My bad luck that there was some issue with the client’s server, and a site was poorly attacked. The client thought it was me who did it (he had such incidents in the past) for the delay in payment. The result was I was never paid.
At times, there is nothing much you can do about it too.
We had NDA signed as well as the agreement for weekly payments, but I don’t prefer the unethical methods even if I am not paid as it never helps.
I didn’t do anything. Incidence like these helps me learn out it.
I never had any payment issues from clients before this. Suddenly when I had the incident, I had a series of them. I finally realized I have been too aggressive in asking for payment from my client because I had a fear of not being paid.
Lessons I Learned from the Client Who Refused to Pay
There are some key lessons that I learned that I want to share with you.
1. Research Client
I Use the client experience information that Upwork shares to know more about the client.
Moreover, when the clients share their site, it helps me understand more about the client. Is it a well-established site? What kind of traffic and earnings does the site have?
Anything that helps me build the confidence to work with the client without asking for payment very often.
2. Use Escrow or Upwork
For Upwork clients, I always prefer to keep using Upwork for payments. The reason I do it is that I think it is ethical. Moreover, the fees that the Upwork fee after $500 is 10%, which is quite close to PayPal, considering its lower Forex rates.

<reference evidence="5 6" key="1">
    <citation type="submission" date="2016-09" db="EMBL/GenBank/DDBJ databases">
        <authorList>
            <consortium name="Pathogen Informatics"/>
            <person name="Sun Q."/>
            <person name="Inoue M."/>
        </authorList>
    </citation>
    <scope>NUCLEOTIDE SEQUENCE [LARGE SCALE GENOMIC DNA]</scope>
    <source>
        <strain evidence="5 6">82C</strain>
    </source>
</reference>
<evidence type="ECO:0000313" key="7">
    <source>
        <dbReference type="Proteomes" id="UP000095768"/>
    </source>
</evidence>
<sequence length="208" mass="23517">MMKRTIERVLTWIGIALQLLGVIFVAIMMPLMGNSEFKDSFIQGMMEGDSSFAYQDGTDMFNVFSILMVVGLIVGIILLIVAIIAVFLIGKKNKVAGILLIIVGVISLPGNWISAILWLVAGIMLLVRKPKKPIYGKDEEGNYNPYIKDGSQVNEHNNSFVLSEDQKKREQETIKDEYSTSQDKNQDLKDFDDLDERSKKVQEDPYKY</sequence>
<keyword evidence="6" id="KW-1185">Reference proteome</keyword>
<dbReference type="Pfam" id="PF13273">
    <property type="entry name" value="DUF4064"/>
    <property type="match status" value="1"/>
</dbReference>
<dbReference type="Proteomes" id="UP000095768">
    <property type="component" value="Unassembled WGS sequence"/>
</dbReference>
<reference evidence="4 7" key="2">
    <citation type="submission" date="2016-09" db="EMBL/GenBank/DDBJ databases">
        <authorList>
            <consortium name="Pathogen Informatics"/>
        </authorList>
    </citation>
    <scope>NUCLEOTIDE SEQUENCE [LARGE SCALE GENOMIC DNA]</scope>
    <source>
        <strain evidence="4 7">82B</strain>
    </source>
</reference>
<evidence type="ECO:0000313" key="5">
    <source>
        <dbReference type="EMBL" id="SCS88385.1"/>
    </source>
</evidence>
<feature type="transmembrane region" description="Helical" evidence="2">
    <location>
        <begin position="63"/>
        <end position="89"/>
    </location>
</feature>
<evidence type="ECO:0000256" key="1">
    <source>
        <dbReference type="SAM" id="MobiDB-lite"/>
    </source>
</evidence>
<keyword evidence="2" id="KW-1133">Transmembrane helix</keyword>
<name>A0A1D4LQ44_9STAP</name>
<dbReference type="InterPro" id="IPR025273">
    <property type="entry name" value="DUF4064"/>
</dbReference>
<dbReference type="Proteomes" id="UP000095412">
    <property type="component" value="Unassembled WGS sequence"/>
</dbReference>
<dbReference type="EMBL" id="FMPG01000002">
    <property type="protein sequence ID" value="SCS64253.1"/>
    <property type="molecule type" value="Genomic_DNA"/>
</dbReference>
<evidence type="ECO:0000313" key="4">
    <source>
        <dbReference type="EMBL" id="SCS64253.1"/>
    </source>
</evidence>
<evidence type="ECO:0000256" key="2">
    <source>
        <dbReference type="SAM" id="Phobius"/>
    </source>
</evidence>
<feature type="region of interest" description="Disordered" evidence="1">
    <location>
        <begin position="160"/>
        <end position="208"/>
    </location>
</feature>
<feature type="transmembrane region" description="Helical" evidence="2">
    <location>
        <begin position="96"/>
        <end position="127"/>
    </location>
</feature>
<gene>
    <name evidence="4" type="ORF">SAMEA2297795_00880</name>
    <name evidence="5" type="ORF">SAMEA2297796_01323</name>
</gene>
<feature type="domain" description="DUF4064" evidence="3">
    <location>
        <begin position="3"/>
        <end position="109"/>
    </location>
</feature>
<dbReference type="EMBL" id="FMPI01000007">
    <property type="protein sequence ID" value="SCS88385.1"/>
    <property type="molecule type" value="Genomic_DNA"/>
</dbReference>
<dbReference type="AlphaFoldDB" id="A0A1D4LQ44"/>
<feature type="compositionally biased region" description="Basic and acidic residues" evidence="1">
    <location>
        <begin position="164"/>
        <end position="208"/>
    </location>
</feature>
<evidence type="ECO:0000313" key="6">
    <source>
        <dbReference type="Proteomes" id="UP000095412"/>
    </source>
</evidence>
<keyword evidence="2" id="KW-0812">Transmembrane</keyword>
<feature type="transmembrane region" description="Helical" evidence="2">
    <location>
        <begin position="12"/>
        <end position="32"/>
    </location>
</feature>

3. Upfront Payment
For direct clients, I always prefer a 40 to 50% of upfront payment. If the client isn’t willing to make an upfront payment, I recommend them to use Upwork, where we have an escrow system.
I often see new freelancers try to go away from freelancing sites because of the fees. They fail to understand that more experience you have on the website can help you demand better rates from future clients.
4. Limit Pending Invoice
The best lesson I learned from the incident when the client refused to pay was not to have more than a specific limit of pending invoices from a single client.
So the amount varies from client to client. So, if the client is a long-term, still, it should not be more than two weeks of pending invoices at any given point in time.
However, for short-term clients, the amount I cap is $500. As soon as I have a payment due of $500, I send them an invoice.
As long as the invoice isn’t paid, I stop working. It is plain and simple. Often I don’t even let the client know I have stopped working. I let them know I am busy with something else.
5. Discuss Non-Payment Reasons
There can be genuine reasons where the client hasn’t paid. However, it doesn’t mean I keep working, but then there is nothing much that you do about it either.
One of my clients in the past had a pending invoice. I asked for payment, but as I discussed, I realized the client has filed for bankruptcy. You don’t get paid in such a situation no matter what action you take up. However, when you discuss, you can save yourself from the hassle of taking those actions.
My view is DDoS can cost you a way lot more than your actual project cost. On top of that, DDoS is entirely illegal.
From the details you have shared, it looks like the client was looking to either rip you off or what he wanted, and what you have delivered is a total mismatch. In either case, you should learn from this experience and move on.
If you focus too much on getting your unpaid amount, you may waste too much time and energy.